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using the Modules

by programmer.perl (Beadle)
on Jul 15, 2012 at 10:44 UTC ( #981891=perlquestion: print w/replies, xml ) Need Help??
programmer.perl has asked for the wisdom of the Perl Monks concerning the following question:

Hi everyone,

I wrote a module and I save it in a directory /home/hamidjon/Perl/Learning/code_examples/myModules

The script of a is:

package House; # Class sub new { # Class method called a constructor my $class = shift; my $ref={ "Owner"=>undef, # Attributes of the object "Price"=>undef, # Values will be assigned later }; bless($ref, $class); # $ref now reference an object in this class return $ref; # A reference to the object is returned } 1;

To use this module I'm adding this line to my program: use lib ("/home/hamidjon/Perl/Learning/code_examples/myModules");

Am I doing right by adding this line? Are there any other (most correct) ways to use? What does mean the code line: unshift(@INC, "directory"), first I used unshift(@INC, ""); method but it didn't work, then I used 'use lib ("directory");' and it worked, is it true? Thank you...

Code of program that uses the module:

#!/usr/bin/perl -w use lib ("/home/hamidjon/Perl/Learning/code_examples/myModules"); use House; my $houseref = House->new(); print "\$houseref in main belongs to class ", ref($houseref), "\n";

Replies are listed 'Best First'.
Re: using the Modules
by zentara (Archbishop) on Jul 15, 2012 at 13:04 UTC
Re: using the Modules
by CountZero (Bishop) on Jul 15, 2012 at 17:47 UTC
    The documentation of the lib pragma says:
    This is a small simple module which simplifies the manipulation of @INC at compile time. It is typically used to add extra directories to perl's search path so that later use or require statements will find modules which are not located on perl's default search path.
    It is the recommended way of dealing with modules in a non-standard path.


    A program should be light and agile, its subroutines connected like a string of pearls. The spirit and intent of the program should be retained throughout. There should be neither too little or too much, neither needless loops nor useless variables, neither lack of structure nor overwhelming rigidity." - The Tao of Programming, 4.1 - Geoffrey James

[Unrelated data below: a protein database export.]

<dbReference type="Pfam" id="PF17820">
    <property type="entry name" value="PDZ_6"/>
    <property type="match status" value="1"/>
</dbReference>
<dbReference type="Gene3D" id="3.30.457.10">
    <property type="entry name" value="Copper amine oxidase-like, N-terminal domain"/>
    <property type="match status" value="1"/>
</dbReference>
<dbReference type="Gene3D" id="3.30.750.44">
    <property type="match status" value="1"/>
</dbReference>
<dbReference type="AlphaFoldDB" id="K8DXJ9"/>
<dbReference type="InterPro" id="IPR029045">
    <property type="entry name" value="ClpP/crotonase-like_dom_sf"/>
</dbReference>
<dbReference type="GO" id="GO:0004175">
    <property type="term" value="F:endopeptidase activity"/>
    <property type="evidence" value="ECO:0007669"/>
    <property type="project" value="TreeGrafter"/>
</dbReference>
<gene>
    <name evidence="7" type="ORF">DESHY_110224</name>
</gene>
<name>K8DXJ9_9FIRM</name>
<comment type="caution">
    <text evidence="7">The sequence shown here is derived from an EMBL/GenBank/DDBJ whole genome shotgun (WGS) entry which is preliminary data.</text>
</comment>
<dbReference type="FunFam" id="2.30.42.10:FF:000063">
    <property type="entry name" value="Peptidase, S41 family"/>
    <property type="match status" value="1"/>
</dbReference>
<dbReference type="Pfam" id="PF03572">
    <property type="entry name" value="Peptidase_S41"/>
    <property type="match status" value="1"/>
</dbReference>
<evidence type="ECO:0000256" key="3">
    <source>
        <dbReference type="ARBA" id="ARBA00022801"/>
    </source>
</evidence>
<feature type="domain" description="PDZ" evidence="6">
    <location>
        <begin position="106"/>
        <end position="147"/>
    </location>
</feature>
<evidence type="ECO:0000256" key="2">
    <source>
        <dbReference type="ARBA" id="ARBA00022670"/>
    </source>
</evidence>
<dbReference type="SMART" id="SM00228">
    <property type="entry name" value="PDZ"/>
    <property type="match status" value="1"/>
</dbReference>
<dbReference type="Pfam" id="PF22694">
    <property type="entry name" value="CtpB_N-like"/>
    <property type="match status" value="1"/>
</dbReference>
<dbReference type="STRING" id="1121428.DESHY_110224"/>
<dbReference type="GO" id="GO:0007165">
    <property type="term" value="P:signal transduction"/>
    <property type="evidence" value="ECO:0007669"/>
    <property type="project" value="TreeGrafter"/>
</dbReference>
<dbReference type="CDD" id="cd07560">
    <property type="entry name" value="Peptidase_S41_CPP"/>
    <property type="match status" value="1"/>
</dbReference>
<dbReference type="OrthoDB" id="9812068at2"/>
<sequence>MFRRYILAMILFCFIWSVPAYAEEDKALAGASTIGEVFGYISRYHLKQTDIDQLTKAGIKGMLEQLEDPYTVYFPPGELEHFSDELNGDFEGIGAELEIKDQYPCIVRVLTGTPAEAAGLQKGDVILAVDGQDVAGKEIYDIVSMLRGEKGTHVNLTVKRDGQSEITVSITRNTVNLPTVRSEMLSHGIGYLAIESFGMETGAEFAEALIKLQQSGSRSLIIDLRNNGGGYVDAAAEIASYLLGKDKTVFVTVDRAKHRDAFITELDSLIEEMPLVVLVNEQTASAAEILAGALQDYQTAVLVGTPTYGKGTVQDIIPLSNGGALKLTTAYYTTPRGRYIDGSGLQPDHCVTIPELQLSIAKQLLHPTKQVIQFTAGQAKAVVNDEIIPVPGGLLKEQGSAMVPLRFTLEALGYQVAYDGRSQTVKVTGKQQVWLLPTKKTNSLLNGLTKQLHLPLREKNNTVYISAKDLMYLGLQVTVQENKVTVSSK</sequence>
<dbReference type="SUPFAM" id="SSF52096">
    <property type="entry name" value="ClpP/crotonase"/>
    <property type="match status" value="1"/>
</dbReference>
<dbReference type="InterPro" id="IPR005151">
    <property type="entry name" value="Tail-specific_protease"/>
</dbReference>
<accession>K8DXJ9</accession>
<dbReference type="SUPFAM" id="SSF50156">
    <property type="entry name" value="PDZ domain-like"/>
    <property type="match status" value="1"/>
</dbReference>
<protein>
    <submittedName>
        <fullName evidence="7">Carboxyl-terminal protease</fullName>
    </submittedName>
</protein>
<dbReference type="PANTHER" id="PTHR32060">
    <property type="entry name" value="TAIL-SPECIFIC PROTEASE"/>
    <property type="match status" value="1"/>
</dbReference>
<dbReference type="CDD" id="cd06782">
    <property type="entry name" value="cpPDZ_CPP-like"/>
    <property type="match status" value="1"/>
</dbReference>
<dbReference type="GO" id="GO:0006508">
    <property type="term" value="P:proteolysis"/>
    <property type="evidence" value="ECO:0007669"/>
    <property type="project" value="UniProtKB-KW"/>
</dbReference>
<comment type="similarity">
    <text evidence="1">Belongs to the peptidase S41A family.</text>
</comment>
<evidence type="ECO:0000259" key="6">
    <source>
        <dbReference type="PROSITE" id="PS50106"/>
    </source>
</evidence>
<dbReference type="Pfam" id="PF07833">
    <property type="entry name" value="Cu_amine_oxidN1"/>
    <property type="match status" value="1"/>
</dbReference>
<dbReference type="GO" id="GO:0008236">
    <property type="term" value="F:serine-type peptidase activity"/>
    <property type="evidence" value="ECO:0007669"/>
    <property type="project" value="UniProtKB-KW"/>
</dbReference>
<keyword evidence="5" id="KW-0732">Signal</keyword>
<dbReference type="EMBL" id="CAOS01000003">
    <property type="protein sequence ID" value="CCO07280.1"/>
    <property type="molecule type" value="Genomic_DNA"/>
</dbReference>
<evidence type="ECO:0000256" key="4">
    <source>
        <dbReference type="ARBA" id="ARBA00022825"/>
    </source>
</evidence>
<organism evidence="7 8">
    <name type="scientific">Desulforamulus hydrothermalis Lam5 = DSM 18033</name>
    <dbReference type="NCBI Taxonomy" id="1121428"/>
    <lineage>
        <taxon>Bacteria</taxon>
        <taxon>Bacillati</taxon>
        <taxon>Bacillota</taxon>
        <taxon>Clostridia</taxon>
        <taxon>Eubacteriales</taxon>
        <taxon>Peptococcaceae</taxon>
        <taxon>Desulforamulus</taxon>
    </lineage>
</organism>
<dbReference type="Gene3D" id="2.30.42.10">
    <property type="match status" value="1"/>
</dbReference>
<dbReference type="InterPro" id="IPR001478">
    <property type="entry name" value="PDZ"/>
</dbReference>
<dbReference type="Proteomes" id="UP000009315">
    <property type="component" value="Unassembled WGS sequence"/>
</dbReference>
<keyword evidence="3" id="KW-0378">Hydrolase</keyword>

My blog: Imperial Deltronics
Re: using the Modules
by Anonymous Monk on Jul 15, 2012 at 13:08 UTC
    Remove the use lib line you could try the following options:
    1) export PERL5LIB="/home/hamidjon/Perl/Learning/code_examples/myModules"
    2) perl -I/home/hamidjon/Perl/Learning/code_examples/myModules
    3) perl -V will show you a list of system direcotries where perl will look for modules. Once you module is ready you might want to put them there
      Just to clarify for programmer.perl, in case it isn't clear to him/her: these need to be done at the command line, not inside the script.

        Yes, I didn't know that this line must be written in command line. Instead, I was writting any similar line to my program. Also, now I made it clear for myself the factors like "compile time" and a "run time"...

        Thanks, now I configured my module directories, afterall, I'll write at top line of my programs (that uses modules) just this line: 'use Module_name;':

        (at command line) export PERL5LIB="/home/hamidjon/Perl/Learning/code_examples/myModules"
        ...and I check using 'perl -V':
        Built under linux Compiled at Mar 23 2012 17:00:13 %ENV: PERL5LIB="/home/hamidjon/Perl/Learning/code_examples/myModules" @INC: /home/hamidjon/Perl/Learning/code_examples/myModules /etc/perl /usr/local/lib/perl/5.14.2 /usr/local/share/perl/5.14.2 /usr/lib/perl5 /usr/share/perl5 /usr/lib/perl/5.14 /usr/share/perl/5.14 /usr/local/lib/site_perl

        I entered this line in a file called 'profile' (/etc/profile) and I can access modules any time without entering each time the line (export PERL5LIB="/home/hamidjon/Perl/Learning/code_examples/myModules"; export PERL5LIB) after the reopening the command line.

Re: using the Modules
by cavac (Deacon) on Jul 15, 2012 at 22:12 UTC

    If you unshift @INC, you have to do it in a BEGIN clause before using it.

    Here's an example from my darkpan repo: If you normally install your module in @INC (for example as part of a CPAN distribution), but don't want the hassle while debugging, you can do something like this:

    use strict; use warnings; BEGIN { if(defined($ARGV[0]) && $ARGV[0] eq "--debug") { print("Development INC activated\n\n"); unshift @INC, "/home/cavac/src/maplat_prodit/lib"; # my darkpa +n modules unshift @INC, "/home/cavac/src/maplat_framework/lib"; # my ope +n source modules } else { print("Development INC deactivated, using default INC paths\n\ +n"); } } use Maplat::Worker; use Maplat::Worker::ProdIT;

    "I know what i'm doing! Look, what could possibly go wrong? All i have to pull this lever like so, and then press this button here like ArghhhhhaaAaAAAaaagraaaAAaa!!!"

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